Keep a good supply of Qtips tips ready for cleaning up errors.  Dampen the Qtips tip with mineral spirit and wipe off the error.  If you have to much mineral spirit on the Qtip you can make the problem worse.  Use a dry Qtip to finish up the correction.  After a painting is finished you will want to give it a light coat of Krylon Kamar spray varnish.  This protects the painting from yellowing.

Art Supplies For The Beginner

The primary ongoing cost of supplies is of course paint and brushes.  You will find a wide variety of costs, however the adage “you get what you pay for” does not always apply when it comes to art supplies, this is especially true for brushes.  Brushes are so varied that there is no simple way to say one product is bad and another is good.  You can pay 15 dollars for a brush and it still may fail.  Paints are easier to judge and come in two major categories: student level and professional level.  Unless you are already skilled, have a patronage foaming at the mouth to purchase your latest creation, there is no reason to use professional paint.  Grumbacher makes and excellent student grade paint called Academy. Winton oils are also an excellent choice for the beginner. The prices range from 5 to 12 dollars a tube and if purchased on line you can find some really great prices.  You can get twice the amount of paint for the same price you would pay at your local art and craft store.


The basic colors you need to get started should include the following:

Titanium white  (Do not use the fast dry type.)
Prussian Blue
Cadmium Red
Viridian Green
Light Green
Cadmium Yellow
Yellow Ochre
Burnt Sienna
Burnt Umber
Raw Umber
Payne’s Grey


*Note: You will use white more than any other color.  Therefore you need to purchase the largest tube of white you can find.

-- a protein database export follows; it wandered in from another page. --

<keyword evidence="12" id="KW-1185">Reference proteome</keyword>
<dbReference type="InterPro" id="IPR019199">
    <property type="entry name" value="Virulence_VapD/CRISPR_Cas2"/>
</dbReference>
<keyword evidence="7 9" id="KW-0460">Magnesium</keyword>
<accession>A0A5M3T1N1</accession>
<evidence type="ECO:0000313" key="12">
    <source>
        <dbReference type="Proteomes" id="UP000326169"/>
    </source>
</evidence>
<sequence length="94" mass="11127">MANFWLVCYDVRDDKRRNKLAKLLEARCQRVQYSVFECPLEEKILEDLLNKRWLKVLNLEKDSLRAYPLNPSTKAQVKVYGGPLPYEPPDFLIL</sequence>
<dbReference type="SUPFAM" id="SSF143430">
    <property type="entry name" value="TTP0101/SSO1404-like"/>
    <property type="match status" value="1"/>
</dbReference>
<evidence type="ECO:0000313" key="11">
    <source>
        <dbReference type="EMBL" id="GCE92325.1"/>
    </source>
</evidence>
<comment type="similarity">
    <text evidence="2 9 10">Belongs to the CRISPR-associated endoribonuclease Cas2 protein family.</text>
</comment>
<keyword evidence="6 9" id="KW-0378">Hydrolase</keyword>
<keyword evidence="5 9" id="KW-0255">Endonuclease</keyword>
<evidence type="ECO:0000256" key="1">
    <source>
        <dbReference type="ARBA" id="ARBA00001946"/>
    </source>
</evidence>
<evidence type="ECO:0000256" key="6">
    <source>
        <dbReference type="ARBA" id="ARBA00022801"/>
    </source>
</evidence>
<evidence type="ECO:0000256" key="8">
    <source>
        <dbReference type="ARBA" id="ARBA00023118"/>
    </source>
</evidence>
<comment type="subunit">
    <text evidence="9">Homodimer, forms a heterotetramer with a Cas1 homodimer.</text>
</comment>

One problem you will encounter with the tubes of paint is that a residue of the tube material (metal) will discolor some of the paint, especially the white.  It has a silver gray appearance. I have not yet found a good solution, but what you can do is keep a clean cloth available, dampened with mineral spirits, to wipe the end of the tube.  The residue comes directly from the material that is used to make the tube (a sort of soft metal).


This is a tough issue because the brush size really depend on the size of the painting.  However, since your first painting is likely to be on a Wal Mart 14 x 18  pre-primed canvas any brush over one inch wide is overkill.  The real issue is the hardness of bristle.  Natural bristle is very hard and not all that useful, unless you are planning to paint your house.  Synthetic bristles are just fine for starting and you can usually purchase them for under 6 dollars each.  The following picture is my arsenal of brushes (the quarter is useful for judging relative size).  Smokes and ash tray are optional.

Except for the fan brushes these are all relatively soft bristle.  Don’t hesitate to use a water color brush if that will get you the result you want.  All too often the new artist thinks they have to use proscribed tools and procedures.  This is Art: there are no rules!  If painting with the end of your index finger does the job, then use it.  Notice that the palate knife is metal and not plastic.  You will find that the plastic ones are impossible to clean properly.  And you will need a metal paint scraper to keep your palate clean.

You have to become obsessive about cleaning the brushes.  The best cleaner and thinner is odorless mineral spirits.  You can purchase nearly a quart of it at Wal Mart for under 7 dollars.  Notice that little glass jar behind the paints?  That is what I use to hold the mineral spirits while I paint.  This has to be cleaned often, because the residue that builds up in the jar will eventually stick to your brush and discolor the next paint you use.  Many artists use linseed or walnut oil to thin the paint.  I prefer using mineral spirits for thinning paint as well as cleaning brushes.  If you do purchase linseed oil do not use it on the color blue, it will yellow the paint.  Avoid turpentine, it is hard to use and the odor in a closed room will cause injury to your lungs.